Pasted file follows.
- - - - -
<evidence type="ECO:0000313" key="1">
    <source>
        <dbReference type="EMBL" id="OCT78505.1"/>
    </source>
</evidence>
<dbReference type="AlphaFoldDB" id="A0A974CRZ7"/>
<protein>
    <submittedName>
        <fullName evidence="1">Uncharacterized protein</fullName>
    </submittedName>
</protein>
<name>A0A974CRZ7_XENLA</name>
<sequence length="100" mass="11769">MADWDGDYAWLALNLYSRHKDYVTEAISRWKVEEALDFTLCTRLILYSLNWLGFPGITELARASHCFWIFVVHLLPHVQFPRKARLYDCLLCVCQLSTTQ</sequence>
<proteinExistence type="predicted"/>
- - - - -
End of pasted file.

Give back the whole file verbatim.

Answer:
<evidence type="ECO:0000313" key="1">
    <source>
        <dbReference type="EMBL" id="OCT78505.1"/>
    </source>
</evidence>
<dbReference type="AlphaFoldDB" id="A0A974CRZ7"/>
<protein>
    <submittedName>
        <fullName evidence="1">Uncharacterized protein</fullName>
    </submittedName>
</protein>
<name>A0A974CRZ7_XENLA</name>
<sequence length="100" mass="11769">MADWDGDYAWLALNLYSRHKDYVTEAISRWKVEEALDFTLCTRLILYSLNWLGFPGITELARASHCFWIFVVHLLPHVQFPRKARLYDCLLCVCQLSTTQ</sequence>
<proteinExistence type="predicted"/>